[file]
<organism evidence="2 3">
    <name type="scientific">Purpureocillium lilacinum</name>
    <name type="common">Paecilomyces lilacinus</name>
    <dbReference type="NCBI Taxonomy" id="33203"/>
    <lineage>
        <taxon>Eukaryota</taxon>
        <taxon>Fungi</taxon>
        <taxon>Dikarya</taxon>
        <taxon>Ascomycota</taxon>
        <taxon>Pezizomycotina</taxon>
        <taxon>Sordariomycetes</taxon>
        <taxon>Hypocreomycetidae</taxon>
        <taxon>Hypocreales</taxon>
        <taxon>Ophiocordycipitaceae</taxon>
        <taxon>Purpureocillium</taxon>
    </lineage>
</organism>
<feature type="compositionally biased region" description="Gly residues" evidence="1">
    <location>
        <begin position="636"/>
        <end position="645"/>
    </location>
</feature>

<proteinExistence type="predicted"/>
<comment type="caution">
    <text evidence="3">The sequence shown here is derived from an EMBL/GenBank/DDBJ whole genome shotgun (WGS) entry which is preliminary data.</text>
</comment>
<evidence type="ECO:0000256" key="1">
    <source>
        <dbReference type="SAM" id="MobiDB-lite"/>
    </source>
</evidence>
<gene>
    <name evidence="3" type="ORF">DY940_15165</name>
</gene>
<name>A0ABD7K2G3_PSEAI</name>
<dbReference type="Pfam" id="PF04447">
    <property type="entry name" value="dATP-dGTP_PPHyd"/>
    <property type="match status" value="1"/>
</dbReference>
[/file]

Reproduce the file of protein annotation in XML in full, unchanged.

<organism evidence="2 3">
    <name type="scientific">Purpureocillium lilacinum</name>
    <name type="common">Paecilomyces lilacinus</name>
    <dbReference type="NCBI Taxonomy" id="33203"/>
    <lineage>
        <taxon>Eukaryota</taxon>
        <taxon>Fungi</taxon>
        <taxon>Dikarya</taxon>
        <taxon>Ascomycota</taxon>
        <taxon>Pezizomycotina</taxon>
        <taxon>Sordariomycetes</taxon>
        <taxon>Hypocreomycetidae</taxon>
        <taxon>Hypocreales</taxon>
        <taxon>Ophiocordycipitaceae</taxon>
        <taxon>Purpureocillium</taxon>
    </lineage>
</organism>
<feature type="compositionally biased region" description="Gly residues" evidence="1">
    <location>
        <begin position="636"/>
        <end position="645"/>
    </location>
</feature>

<proteinExistence type="predicted"/>
<comment type="caution">
    <text evidence="3">The sequence shown here is derived from an EMBL/GenBank/DDBJ whole genome shotgun (WGS) entry which is preliminary data.</text>
</comment>
<evidence type="ECO:0000256" key="1">
    <source>
        <dbReference type="SAM" id="MobiDB-lite"/>
    </source>
</evidence>
<gene>
    <name evidence="3" type="ORF">DY940_15165</name>
</gene>
<name>A0ABD7K2G3_PSEAI</name>
<dbReference type="Pfam" id="PF04447">
    <property type="entry name" value="dATP-dGTP_PPHyd"/>
    <property type="match status" value="1"/>
</dbReference>